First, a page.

A Next-Level Way to Profit With Less Risk…
Capital preservation and minimizing losses should be the most important objectives of any investor or trader. After all, as Warren Buffett said, “Rule No. 1: Never lose money. Rule No. 2: Never forget Rule No. 1.”
Often, investors are drawn to options as a way to limit their risk while still offering huge potential profits. In theory, this is true, but in reality, it can be a different story.
An option is a “wasting” asset. It has a limited lifespan. Every day that it draws closer to expiration, its value erodes as the chances of it being profitable diminish. This is known as time decay.
Imagine swimming in a race against a current in which you must cross the finish line by a certain time. If you do nothing, the current will push you backward. If you swim at the same speed as the current, you will run out of time to cross the finish line.
The only way for you to cross the finish line in the allotted time is to swim faster than the speed of the current working against you.
Investing in options is similar to that.
Types of Options and Their Outcomes
There are two types of options. You can choose to buy and/or sell either kind.
A call option gives the buyer the right but not the obligation to buy shares of the underlying stock at an agreed-upon price (the option’s strike price) within a certain period of time.
The seller of a call option (also known as the writer) sells this right to the buyer. In return, they receive an upfront payment known as a premium. In these trades, the seller assumes the obligation to deliver the shares at the strike price should the buyer choose to exercise their right. The call buyer will do so if the market price is higher than the option’s strike price.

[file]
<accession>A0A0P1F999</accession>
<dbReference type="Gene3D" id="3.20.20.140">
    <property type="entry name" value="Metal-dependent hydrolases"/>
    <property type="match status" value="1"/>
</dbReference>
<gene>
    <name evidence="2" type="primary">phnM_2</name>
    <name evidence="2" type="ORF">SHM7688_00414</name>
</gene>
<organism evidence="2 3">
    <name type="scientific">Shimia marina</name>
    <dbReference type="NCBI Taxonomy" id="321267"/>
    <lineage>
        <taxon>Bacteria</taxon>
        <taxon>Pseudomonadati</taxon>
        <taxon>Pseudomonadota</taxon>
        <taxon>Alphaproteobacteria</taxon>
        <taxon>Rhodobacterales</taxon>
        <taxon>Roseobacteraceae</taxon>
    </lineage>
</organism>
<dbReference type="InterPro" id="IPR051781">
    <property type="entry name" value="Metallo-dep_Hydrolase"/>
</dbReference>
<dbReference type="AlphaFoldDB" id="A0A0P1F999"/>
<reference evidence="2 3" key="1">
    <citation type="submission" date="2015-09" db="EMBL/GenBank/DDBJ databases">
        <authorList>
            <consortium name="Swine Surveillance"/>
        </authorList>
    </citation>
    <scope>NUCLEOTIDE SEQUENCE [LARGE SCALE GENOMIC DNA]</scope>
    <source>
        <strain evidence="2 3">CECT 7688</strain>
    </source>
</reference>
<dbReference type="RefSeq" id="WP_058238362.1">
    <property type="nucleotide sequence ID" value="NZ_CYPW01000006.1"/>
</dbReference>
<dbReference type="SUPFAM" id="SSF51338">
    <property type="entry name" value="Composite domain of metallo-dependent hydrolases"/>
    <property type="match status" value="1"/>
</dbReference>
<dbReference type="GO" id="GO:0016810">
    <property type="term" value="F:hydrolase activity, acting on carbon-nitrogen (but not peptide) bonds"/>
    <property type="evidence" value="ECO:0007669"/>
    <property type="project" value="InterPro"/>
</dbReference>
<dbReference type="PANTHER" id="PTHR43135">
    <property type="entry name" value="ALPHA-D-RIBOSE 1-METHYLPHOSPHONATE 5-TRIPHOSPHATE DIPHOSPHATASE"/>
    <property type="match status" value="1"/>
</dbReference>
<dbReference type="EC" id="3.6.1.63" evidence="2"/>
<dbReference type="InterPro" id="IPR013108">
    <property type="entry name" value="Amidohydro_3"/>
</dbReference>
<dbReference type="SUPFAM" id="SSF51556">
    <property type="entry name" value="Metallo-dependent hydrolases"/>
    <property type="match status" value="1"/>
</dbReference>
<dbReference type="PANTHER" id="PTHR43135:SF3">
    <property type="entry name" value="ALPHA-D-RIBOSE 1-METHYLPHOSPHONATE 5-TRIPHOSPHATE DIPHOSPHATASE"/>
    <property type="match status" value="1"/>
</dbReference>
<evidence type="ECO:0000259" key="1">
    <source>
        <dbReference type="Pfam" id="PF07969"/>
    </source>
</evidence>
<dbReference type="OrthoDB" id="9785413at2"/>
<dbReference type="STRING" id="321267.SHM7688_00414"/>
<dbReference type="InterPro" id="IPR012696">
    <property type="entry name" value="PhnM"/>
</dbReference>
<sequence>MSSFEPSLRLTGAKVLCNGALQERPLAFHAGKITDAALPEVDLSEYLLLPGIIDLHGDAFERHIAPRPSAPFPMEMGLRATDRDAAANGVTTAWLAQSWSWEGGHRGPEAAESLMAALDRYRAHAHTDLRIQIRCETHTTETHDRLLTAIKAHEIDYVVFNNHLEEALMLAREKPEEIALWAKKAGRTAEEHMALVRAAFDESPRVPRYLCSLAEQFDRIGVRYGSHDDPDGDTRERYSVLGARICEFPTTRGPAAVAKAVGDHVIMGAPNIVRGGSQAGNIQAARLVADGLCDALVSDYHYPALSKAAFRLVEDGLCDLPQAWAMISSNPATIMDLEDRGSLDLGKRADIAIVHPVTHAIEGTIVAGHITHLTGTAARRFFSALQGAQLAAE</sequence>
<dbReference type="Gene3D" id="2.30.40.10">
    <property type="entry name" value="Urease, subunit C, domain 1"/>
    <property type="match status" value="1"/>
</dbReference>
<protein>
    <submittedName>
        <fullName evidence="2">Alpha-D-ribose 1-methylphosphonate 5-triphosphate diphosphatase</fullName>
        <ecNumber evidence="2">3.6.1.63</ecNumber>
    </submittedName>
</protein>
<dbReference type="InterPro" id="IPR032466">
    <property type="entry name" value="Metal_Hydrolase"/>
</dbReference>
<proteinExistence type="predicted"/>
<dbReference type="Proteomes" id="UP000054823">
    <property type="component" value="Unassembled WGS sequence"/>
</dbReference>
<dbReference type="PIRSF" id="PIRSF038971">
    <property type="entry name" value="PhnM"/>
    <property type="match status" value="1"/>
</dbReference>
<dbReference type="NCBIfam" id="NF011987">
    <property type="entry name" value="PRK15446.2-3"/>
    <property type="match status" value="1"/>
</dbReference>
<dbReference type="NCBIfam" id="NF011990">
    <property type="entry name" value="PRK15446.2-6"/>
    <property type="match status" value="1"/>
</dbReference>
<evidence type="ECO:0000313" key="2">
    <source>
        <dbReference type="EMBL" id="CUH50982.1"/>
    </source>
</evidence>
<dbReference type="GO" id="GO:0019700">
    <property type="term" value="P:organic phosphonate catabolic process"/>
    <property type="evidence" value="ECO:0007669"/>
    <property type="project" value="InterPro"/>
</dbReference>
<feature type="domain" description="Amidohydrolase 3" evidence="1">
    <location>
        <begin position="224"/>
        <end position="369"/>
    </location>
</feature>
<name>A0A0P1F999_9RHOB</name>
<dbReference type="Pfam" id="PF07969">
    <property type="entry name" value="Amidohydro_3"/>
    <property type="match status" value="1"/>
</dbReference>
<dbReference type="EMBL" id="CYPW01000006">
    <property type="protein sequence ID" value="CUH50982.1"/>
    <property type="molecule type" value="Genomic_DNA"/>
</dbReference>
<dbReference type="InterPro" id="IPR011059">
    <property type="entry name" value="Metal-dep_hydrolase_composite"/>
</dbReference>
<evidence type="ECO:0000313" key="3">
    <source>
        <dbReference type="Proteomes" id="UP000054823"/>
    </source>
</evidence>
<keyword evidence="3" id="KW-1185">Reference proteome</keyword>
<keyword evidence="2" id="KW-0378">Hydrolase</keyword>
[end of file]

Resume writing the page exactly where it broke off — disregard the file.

A put option gives the buyer the right but not the obligation to sell shares of the underlying stock at the option’s strike price within a certain period.
The put seller receives a premium and assumes the obligation to purchase the shares at the option’s strike price should the buyer choose to exercise their right. The put buyer will do so if the market price is lower than the option’s strike price.
There are five possible outcomes for the underlying stock:
1. The stock goes up a lot
2. The stock goes up a little
3. The stock stays the same
4. The stock goes down a little
5. The stock goes down a lot
Generally speaking, only the first outcome will make the call buyer a profit, and only the fifth outcome will make the put buyer a profit. But four of the five outcomes benefit the option seller.
For example, as a put seller, you will profit as long as the stock goes up (a little or a lot), trades sideways, or falls, as long as it does not drop below our cost basis (strike price minus premium). However, the stock could go as low as zero. That can open up put sellers to potential losses because they will be obligated to buy the stock at the strike price regardless of how far below it the underlying shares trade.
Limit Your Risk With a Credit Spread
Setting up a credit spread is one way to sell an option but also limit your risk.
A credit spread is created by simultaneously buying and selling two different options on the same underlying stock or ETF. This is done so that the value of the short option (the one sold) is greater than the value of the long option (the one bought), generating a net credit. These options have different strike prices but the same expiration date.